The New Mexico Environment Department has opened the new draft of its plan for cleanup of legacy nuclear waste at Los Alamos National Laboratory to public review and comment. The document would replace the 2005 Consent Order between the US Department of Energy and the state that steered a decade of work, and expired in December. Public comment is open until May 16.

The structure outlined depends on "milestones" set each year, with targets set for the following years, plotting the course for cleanup of hundreds of pieces of infrastructure and tracts of contaminated soil. This "campaign approach," the state has argued, will allow work to be concentrated on geographic areas with pressing need. The town sites, upper Los Alamos Canyon and the chromium plume now found in the regional aquifer top the list.

"The process is really designed to be dynamic, to revise upward or downward based on funding," Kathryn Roberts, resource protection division director for the environment department, said during a presentation to the Northern New Mexico Citizens Advisory Board on the order. "During the course of a year, if DOE needs to shift from one campaign to the next because of new risk or higher urgency, this allows for that flexibility."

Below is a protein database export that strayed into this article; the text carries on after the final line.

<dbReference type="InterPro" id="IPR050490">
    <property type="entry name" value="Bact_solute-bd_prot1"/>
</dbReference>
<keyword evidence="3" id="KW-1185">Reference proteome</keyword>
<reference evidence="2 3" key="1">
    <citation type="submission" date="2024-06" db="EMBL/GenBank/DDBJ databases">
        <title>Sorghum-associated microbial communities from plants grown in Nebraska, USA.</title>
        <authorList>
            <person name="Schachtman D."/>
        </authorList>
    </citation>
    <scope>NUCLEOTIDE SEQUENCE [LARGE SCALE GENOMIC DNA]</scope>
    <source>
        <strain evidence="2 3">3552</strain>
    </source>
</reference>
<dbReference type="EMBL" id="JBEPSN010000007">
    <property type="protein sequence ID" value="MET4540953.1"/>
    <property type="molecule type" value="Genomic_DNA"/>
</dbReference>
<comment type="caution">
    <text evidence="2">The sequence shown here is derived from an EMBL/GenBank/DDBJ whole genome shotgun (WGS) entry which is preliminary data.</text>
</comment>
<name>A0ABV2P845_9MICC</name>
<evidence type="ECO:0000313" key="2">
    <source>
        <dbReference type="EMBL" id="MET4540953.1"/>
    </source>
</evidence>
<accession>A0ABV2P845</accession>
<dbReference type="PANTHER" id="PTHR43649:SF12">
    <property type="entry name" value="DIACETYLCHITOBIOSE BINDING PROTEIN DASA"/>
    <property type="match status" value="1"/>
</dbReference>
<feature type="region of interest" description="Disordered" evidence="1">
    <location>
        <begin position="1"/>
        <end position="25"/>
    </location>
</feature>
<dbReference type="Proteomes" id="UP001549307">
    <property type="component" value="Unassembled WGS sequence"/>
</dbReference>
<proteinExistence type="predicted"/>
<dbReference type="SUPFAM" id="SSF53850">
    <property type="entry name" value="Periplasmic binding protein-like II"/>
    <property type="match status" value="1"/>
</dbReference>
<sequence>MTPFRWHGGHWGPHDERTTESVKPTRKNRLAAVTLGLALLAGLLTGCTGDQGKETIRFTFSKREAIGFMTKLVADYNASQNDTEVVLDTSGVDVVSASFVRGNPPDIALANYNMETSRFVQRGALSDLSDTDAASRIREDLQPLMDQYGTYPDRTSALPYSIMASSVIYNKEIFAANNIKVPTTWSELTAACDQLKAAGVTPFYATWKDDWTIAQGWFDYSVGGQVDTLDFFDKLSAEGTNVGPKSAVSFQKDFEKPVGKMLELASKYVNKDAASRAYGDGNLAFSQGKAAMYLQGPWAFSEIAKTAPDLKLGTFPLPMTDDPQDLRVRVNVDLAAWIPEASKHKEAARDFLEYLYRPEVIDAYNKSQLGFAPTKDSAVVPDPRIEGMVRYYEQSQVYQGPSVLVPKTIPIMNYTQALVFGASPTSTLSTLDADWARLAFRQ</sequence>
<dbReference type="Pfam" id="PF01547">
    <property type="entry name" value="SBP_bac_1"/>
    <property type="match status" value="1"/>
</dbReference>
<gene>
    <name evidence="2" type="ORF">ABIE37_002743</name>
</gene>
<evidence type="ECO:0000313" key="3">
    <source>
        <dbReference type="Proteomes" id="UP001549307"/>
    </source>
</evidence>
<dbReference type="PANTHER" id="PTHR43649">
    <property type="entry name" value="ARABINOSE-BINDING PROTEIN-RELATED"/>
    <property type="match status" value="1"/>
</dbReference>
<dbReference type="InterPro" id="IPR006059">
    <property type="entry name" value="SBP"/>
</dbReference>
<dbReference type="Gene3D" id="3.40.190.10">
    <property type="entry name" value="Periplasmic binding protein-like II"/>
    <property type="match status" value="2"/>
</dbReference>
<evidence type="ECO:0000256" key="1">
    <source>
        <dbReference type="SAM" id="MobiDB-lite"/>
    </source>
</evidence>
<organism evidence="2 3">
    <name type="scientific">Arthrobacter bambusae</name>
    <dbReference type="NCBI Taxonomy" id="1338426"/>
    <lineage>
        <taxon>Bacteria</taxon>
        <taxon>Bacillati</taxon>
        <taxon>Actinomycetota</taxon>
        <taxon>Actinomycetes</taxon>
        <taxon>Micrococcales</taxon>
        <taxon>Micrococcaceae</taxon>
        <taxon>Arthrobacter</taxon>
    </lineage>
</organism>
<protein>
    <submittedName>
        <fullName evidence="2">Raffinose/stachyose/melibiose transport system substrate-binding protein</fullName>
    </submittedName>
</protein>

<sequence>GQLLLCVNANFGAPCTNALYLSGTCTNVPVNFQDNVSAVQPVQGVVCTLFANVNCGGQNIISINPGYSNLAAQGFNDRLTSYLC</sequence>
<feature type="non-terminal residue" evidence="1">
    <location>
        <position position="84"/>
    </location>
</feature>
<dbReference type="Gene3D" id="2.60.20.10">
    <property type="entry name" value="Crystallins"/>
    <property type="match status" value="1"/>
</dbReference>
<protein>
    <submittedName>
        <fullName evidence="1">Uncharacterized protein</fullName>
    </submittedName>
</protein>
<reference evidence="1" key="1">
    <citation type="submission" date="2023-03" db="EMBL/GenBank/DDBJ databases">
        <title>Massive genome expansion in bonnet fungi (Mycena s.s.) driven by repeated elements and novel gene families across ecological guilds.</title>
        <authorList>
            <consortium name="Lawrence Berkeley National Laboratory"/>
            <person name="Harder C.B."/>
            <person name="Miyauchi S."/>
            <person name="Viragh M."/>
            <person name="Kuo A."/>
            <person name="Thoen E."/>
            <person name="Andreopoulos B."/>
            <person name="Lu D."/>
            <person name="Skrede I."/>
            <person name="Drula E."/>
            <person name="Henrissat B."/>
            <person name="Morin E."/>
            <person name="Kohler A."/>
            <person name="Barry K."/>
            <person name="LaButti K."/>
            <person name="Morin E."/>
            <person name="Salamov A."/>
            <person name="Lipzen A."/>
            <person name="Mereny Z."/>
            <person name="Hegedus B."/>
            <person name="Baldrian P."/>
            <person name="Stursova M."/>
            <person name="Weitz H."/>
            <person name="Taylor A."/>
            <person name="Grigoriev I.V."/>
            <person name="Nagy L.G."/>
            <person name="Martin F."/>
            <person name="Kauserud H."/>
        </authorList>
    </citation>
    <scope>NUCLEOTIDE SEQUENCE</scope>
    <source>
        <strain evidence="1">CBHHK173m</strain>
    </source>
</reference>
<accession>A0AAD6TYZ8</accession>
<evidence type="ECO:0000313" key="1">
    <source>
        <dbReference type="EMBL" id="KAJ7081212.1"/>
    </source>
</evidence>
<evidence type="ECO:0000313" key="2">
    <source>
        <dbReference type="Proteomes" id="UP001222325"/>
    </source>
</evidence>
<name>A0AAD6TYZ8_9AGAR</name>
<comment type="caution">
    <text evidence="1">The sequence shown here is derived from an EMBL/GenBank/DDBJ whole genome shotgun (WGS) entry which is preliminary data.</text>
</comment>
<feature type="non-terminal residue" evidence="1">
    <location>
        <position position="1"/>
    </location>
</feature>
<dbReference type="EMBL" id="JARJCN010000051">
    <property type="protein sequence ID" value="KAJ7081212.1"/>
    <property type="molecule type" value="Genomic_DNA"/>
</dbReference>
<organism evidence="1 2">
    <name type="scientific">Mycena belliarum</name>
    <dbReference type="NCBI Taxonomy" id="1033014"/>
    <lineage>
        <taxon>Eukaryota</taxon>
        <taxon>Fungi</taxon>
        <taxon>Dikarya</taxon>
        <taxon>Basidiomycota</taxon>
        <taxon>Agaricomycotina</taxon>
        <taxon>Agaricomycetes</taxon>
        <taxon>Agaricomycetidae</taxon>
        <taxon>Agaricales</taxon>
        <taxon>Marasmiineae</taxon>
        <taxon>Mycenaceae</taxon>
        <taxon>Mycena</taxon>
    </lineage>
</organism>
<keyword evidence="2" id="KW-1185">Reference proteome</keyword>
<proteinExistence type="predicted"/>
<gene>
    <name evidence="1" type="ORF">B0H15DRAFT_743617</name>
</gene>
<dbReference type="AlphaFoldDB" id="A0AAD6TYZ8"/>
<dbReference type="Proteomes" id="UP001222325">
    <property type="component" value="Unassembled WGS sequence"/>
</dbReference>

Ryan Flynn, environment cabinet secretary, argues that the new document will both accelerate progress and enable congressional delegates to secure more funding. This year, the cleanup was allotted $189 million from the federal budget. The goal, Flynn says, is to get "shovels in the dirt. That's what I think the public wants to see us actually do at the site, rather than just pushing papers back and forth."